A cherry-red dragon swoops low in a green-topped canyon, its wings skimming against still blue waters as formations of flying insects attack, all disposed of with a sweeping lock-on. Despite the familiarities, this isn't Panzer Dragoon - but the download-only Project Draco flies as close as is possible to Sega's much-loved on-rails series.
Take one look at Project Draco producer Yukio Futatsugi's CV and it's obvious where that particular influence has crept in from. When working at Sega's Team Andromeda in the Saturn era, Futasagi created Panzer Dragoon, helping oversee its sequel and the cherished but all-too-rare RPG spin-off Panzer Dragoon Saga.
But Project Draco's resemblance to Panzer Dragoon isn't born from one man's obsession with flying reptiles or a sign of a designer falling back on past success - it is, its creator claims, born from the possibilities and limitations thrown up when designing a shooting game that's exclusively for Kinect. "We tried to make a 3D shooter with Kinect, and following the logical steps of that we ended up with an on-rails shooter," admits Futasagi, a cheery, talkative man who's surprisingly forthcoming about the genesis of this game for his upstart outfit Grounding.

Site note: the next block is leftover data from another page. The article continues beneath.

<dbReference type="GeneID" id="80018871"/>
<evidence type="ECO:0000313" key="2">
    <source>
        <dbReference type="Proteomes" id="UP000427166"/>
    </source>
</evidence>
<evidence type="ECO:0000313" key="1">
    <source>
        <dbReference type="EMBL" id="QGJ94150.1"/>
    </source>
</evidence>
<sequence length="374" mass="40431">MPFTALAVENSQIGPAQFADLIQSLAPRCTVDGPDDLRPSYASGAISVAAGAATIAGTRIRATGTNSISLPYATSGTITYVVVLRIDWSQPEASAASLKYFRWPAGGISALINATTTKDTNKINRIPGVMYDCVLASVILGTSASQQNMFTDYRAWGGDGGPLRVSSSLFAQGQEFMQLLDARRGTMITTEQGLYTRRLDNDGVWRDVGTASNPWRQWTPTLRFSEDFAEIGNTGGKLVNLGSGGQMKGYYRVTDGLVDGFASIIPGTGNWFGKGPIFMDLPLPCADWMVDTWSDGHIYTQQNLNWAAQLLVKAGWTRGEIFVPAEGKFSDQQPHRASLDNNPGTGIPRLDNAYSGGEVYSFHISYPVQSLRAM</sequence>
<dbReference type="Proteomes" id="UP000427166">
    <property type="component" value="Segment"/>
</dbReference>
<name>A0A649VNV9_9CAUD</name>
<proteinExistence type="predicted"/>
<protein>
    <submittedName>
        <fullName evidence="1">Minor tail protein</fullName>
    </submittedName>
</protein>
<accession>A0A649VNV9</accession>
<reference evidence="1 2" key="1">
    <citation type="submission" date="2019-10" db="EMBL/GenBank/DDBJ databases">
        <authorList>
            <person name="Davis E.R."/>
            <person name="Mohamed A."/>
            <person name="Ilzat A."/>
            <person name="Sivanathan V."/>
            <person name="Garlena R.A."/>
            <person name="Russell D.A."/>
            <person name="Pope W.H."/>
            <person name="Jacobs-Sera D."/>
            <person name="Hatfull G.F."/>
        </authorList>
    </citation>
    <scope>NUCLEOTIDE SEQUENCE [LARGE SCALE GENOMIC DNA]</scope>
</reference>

"When you try to make a shooter on Kinect, you have to think about movement, and I don't think there's a very good paradigm in terms of controlling movement back and forth and left and right. So we thought for Kinect let's make the action come to you, and the player has to deal with it by shifting their weight."
That explains one part of the puzzle - Project Draco is an on-rails shooter, swooping you into the screen on a pre-defined path with a small window of movement, shooting down patterns of enemies that dance extravagantly towards you.